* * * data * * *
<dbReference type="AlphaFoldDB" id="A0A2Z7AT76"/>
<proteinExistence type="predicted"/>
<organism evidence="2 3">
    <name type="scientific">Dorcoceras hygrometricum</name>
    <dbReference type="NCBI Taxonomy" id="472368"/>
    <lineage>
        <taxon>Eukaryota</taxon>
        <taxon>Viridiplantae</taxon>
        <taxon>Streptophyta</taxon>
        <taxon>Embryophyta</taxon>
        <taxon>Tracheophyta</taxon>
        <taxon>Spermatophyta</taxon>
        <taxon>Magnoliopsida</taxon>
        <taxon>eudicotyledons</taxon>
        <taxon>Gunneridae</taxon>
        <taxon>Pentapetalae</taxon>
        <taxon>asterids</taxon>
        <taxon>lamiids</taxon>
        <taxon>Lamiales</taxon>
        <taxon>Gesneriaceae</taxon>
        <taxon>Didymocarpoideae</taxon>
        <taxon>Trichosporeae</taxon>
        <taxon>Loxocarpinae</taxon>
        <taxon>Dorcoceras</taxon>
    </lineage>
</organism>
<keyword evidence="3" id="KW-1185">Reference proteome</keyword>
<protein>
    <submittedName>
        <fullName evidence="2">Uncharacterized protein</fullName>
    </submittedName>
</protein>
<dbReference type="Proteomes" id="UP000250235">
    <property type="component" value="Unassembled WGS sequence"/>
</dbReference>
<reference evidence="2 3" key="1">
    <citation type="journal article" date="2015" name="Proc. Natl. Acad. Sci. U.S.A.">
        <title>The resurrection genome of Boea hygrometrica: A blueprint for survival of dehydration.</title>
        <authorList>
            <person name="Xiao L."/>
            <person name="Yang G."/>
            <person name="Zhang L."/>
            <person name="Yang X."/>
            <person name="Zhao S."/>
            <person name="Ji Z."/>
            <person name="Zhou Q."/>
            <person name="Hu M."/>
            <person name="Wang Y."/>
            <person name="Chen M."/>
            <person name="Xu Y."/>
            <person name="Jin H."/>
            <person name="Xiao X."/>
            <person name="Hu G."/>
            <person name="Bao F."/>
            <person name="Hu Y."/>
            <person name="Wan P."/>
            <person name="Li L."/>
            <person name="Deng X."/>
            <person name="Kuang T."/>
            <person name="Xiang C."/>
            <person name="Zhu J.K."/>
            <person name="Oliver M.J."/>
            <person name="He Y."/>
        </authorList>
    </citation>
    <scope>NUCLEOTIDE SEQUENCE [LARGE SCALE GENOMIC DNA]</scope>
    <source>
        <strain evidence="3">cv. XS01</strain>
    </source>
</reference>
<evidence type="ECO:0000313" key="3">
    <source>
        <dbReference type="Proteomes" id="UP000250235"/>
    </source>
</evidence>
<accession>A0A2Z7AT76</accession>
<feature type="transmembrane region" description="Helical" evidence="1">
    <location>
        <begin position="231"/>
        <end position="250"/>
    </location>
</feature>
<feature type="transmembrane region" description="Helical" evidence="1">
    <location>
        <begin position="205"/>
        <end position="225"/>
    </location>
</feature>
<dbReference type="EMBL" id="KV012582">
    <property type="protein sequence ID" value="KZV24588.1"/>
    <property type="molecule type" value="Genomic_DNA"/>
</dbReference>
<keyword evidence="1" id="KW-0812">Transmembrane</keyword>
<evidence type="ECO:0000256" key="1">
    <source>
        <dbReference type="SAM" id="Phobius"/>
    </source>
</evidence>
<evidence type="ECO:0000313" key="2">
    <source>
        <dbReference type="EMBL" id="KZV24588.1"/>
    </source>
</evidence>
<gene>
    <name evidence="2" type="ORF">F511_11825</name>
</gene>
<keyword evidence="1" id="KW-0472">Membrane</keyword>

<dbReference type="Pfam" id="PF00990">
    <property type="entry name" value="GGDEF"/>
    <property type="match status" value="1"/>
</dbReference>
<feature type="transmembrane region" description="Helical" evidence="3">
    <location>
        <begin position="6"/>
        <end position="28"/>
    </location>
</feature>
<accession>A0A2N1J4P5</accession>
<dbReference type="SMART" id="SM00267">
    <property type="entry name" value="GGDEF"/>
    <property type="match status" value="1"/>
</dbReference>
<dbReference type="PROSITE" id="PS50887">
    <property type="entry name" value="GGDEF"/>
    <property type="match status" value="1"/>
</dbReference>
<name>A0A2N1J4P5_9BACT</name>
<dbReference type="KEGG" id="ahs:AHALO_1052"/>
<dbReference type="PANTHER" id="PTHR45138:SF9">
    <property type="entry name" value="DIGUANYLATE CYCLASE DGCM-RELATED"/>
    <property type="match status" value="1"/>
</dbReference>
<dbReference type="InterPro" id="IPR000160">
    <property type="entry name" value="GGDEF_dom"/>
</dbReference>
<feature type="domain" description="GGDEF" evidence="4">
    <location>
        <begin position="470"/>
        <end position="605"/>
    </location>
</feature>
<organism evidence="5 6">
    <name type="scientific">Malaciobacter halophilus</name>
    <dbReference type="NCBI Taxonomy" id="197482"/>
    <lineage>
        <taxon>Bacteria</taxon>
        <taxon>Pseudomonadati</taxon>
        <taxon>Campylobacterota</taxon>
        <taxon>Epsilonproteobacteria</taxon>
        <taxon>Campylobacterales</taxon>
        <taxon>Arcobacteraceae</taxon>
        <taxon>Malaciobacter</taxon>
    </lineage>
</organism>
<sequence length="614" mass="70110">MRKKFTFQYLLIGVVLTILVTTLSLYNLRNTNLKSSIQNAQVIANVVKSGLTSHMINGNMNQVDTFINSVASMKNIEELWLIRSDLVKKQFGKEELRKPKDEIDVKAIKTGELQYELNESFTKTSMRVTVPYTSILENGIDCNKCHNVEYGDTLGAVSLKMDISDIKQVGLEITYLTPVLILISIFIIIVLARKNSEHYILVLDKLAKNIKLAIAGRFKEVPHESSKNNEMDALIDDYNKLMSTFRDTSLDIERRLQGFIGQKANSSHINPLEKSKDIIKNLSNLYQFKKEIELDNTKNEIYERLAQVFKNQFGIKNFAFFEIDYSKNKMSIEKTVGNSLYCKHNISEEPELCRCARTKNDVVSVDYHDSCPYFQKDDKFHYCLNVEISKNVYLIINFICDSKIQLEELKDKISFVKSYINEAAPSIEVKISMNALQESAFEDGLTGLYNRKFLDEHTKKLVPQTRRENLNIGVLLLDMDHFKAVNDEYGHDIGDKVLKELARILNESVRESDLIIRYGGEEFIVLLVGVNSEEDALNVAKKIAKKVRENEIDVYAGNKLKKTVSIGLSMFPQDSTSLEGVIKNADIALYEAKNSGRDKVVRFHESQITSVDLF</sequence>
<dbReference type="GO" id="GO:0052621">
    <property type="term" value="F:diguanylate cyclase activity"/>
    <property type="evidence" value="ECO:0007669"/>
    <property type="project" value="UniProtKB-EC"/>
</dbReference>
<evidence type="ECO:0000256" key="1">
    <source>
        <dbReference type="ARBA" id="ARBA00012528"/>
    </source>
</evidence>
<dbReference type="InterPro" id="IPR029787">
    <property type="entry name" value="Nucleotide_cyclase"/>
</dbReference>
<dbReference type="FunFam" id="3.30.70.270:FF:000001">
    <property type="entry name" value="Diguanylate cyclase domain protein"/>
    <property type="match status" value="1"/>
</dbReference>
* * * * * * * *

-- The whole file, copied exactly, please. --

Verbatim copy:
<dbReference type="AlphaFoldDB" id="A0A2Z7AT76"/>
<proteinExistence type="predicted"/>
<organism evidence="2 3">
    <name type="scientific">Dorcoceras hygrometricum</name>
    <dbReference type="NCBI Taxonomy" id="472368"/>
    <lineage>
        <taxon>Eukaryota</taxon>
        <taxon>Viridiplantae</taxon>
        <taxon>Streptophyta</taxon>
        <taxon>Embryophyta</taxon>
        <taxon>Tracheophyta</taxon>
        <taxon>Spermatophyta</taxon>
        <taxon>Magnoliopsida</taxon>
        <taxon>eudicotyledons</taxon>
        <taxon>Gunneridae</taxon>
        <taxon>Pentapetalae</taxon>
        <taxon>asterids</taxon>
        <taxon>lamiids</taxon>
        <taxon>Lamiales</taxon>
        <taxon>Gesneriaceae</taxon>
        <taxon>Didymocarpoideae</taxon>
        <taxon>Trichosporeae</taxon>
        <taxon>Loxocarpinae</taxon>
        <taxon>Dorcoceras</taxon>
    </lineage>
</organism>
<keyword evidence="3" id="KW-1185">Reference proteome</keyword>
<protein>
    <submittedName>
        <fullName evidence="2">Uncharacterized protein</fullName>
    </submittedName>
</protein>
<dbReference type="Proteomes" id="UP000250235">
    <property type="component" value="Unassembled WGS sequence"/>
</dbReference>
<reference evidence="2 3" key="1">
    <citation type="journal article" date="2015" name="Proc. Natl. Acad. Sci. U.S.A.">
        <title>The resurrection genome of Boea hygrometrica: A blueprint for survival of dehydration.</title>
        <authorList>
            <person name="Xiao L."/>
            <person name="Yang G."/>
            <person name="Zhang L."/>
            <person name="Yang X."/>
            <person name="Zhao S."/>
            <person name="Ji Z."/>
            <person name="Zhou Q."/>
            <person name="Hu M."/>
            <person name="Wang Y."/>
            <person name="Chen M."/>
            <person name="Xu Y."/>
            <person name="Jin H."/>
            <person name="Xiao X."/>
            <person name="Hu G."/>
            <person name="Bao F."/>
            <person name="Hu Y."/>
            <person name="Wan P."/>
            <person name="Li L."/>
            <person name="Deng X."/>
            <person name="Kuang T."/>
            <person name="Xiang C."/>
            <person name="Zhu J.K."/>
            <person name="Oliver M.J."/>
            <person name="He Y."/>
        </authorList>
    </citation>
    <scope>NUCLEOTIDE SEQUENCE [LARGE SCALE GENOMIC DNA]</scope>
    <source>
        <strain evidence="3">cv. XS01</strain>
    </source>
</reference>
<evidence type="ECO:0000313" key="3">
    <source>
        <dbReference type="Proteomes" id="UP000250235"/>
    </source>
</evidence>
<accession>A0A2Z7AT76</accession>
<feature type="transmembrane region" description="Helical" evidence="1">
    <location>
        <begin position="231"/>
        <end position="250"/>
    </location>
</feature>
<feature type="transmembrane region" description="Helical" evidence="1">
    <location>
        <begin position="205"/>
        <end position="225"/>
    </location>
</feature>
<dbReference type="EMBL" id="KV012582">
    <property type="protein sequence ID" value="KZV24588.1"/>
    <property type="molecule type" value="Genomic_DNA"/>
</dbReference>
<keyword evidence="1" id="KW-0812">Transmembrane</keyword>
<evidence type="ECO:0000256" key="1">
    <source>
        <dbReference type="SAM" id="Phobius"/>
    </source>
</evidence>
<evidence type="ECO:0000313" key="2">
    <source>
        <dbReference type="EMBL" id="KZV24588.1"/>
    </source>
</evidence>
<gene>
    <name evidence="2" type="ORF">F511_11825</name>
</gene>
<keyword evidence="1" id="KW-0472">Membrane</keyword>

<dbReference type="Pfam" id="PF00990">
    <property type="entry name" value="GGDEF"/>
    <property type="match status" value="1"/>
</dbReference>
<feature type="transmembrane region" description="Helical" evidence="3">
    <location>
        <begin position="6"/>
        <end position="28"/>
    </location>
</feature>
<accession>A0A2N1J4P5</accession>
<dbReference type="SMART" id="SM00267">
    <property type="entry name" value="GGDEF"/>
    <property type="match status" value="1"/>
</dbReference>
<dbReference type="PROSITE" id="PS50887">
    <property type="entry name" value="GGDEF"/>
    <property type="match status" value="1"/>
</dbReference>
<name>A0A2N1J4P5_9BACT</name>
<dbReference type="KEGG" id="ahs:AHALO_1052"/>
<dbReference type="PANTHER" id="PTHR45138:SF9">
    <property type="entry name" value="DIGUANYLATE CYCLASE DGCM-RELATED"/>
    <property type="match status" value="1"/>
</dbReference>
<dbReference type="InterPro" id="IPR000160">
    <property type="entry name" value="GGDEF_dom"/>
</dbReference>
<feature type="domain" description="GGDEF" evidence="4">
    <location>
        <begin position="470"/>
        <end position="605"/>
    </location>
</feature>
<organism evidence="5 6">
    <name type="scientific">Malaciobacter halophilus</name>
    <dbReference type="NCBI Taxonomy" id="197482"/>
    <lineage>
        <taxon>Bacteria</taxon>
        <taxon>Pseudomonadati</taxon>
        <taxon>Campylobacterota</taxon>
        <taxon>Epsilonproteobacteria</taxon>
        <taxon>Campylobacterales</taxon>
        <taxon>Arcobacteraceae</taxon>
        <taxon>Malaciobacter</taxon>
    </lineage>
</organism>
<sequence length="614" mass="70110">MRKKFTFQYLLIGVVLTILVTTLSLYNLRNTNLKSSIQNAQVIANVVKSGLTSHMINGNMNQVDTFINSVASMKNIEELWLIRSDLVKKQFGKEELRKPKDEIDVKAIKTGELQYELNESFTKTSMRVTVPYTSILENGIDCNKCHNVEYGDTLGAVSLKMDISDIKQVGLEITYLTPVLILISIFIIIVLARKNSEHYILVLDKLAKNIKLAIAGRFKEVPHESSKNNEMDALIDDYNKLMSTFRDTSLDIERRLQGFIGQKANSSHINPLEKSKDIIKNLSNLYQFKKEIELDNTKNEIYERLAQVFKNQFGIKNFAFFEIDYSKNKMSIEKTVGNSLYCKHNISEEPELCRCARTKNDVVSVDYHDSCPYFQKDDKFHYCLNVEISKNVYLIINFICDSKIQLEELKDKISFVKSYINEAAPSIEVKISMNALQESAFEDGLTGLYNRKFLDEHTKKLVPQTRRENLNIGVLLLDMDHFKAVNDEYGHDIGDKVLKELARILNESVRESDLIIRYGGEEFIVLLVGVNSEEDALNVAKKIAKKVRENEIDVYAGNKLKKTVSIGLSMFPQDSTSLEGVIKNADIALYEAKNSGRDKVVRFHESQITSVDLF</sequence>
<dbReference type="GO" id="GO:0052621">
    <property type="term" value="F:diguanylate cyclase activity"/>
    <property type="evidence" value="ECO:0007669"/>
    <property type="project" value="UniProtKB-EC"/>
</dbReference>
<evidence type="ECO:0000256" key="1">
    <source>
        <dbReference type="ARBA" id="ARBA00012528"/>
    </source>
</evidence>
<dbReference type="InterPro" id="IPR029787">
    <property type="entry name" value="Nucleotide_cyclase"/>
</dbReference>
<dbReference type="FunFam" id="3.30.70.270:FF:000001">
    <property type="entry name" value="Diguanylate cyclase domain protein"/>
    <property type="match status" value="1"/>
</dbReference>